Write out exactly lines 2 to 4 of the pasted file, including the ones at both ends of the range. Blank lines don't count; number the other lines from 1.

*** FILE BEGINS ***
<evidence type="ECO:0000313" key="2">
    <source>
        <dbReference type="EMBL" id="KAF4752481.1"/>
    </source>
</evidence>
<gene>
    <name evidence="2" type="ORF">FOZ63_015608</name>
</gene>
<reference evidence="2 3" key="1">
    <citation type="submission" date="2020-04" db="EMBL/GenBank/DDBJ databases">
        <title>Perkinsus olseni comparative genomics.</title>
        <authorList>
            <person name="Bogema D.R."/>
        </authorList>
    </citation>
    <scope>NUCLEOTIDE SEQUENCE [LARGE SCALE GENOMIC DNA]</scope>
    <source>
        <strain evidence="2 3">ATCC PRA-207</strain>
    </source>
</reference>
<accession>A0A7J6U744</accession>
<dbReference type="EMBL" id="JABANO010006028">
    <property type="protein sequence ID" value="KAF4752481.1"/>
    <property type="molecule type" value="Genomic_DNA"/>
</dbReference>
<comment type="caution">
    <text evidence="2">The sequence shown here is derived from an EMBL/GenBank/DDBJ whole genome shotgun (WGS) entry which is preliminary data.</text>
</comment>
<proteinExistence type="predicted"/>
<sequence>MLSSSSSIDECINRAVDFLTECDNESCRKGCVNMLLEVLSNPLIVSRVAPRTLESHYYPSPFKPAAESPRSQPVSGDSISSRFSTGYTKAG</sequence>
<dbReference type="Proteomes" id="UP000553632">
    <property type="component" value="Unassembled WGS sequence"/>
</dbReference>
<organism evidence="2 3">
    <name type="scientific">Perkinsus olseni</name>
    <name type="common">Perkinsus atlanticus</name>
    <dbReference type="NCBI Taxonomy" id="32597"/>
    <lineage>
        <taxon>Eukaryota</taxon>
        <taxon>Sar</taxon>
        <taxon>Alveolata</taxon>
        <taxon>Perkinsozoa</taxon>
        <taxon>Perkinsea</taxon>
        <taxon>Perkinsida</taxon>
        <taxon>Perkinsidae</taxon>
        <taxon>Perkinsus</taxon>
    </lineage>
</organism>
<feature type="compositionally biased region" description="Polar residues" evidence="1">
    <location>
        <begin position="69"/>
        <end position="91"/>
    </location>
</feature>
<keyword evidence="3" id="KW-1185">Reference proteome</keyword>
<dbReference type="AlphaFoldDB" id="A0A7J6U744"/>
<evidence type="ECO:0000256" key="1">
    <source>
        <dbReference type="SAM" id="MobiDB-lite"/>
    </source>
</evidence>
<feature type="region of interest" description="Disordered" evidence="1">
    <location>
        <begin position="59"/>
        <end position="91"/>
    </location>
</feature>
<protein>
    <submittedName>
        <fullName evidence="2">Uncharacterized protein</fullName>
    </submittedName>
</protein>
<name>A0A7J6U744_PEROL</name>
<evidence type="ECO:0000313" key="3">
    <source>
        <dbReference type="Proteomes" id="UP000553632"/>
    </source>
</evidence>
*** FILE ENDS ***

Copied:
    <source>
        <dbReference type="EMBL" id="KAF4752481.1"/>
    </source>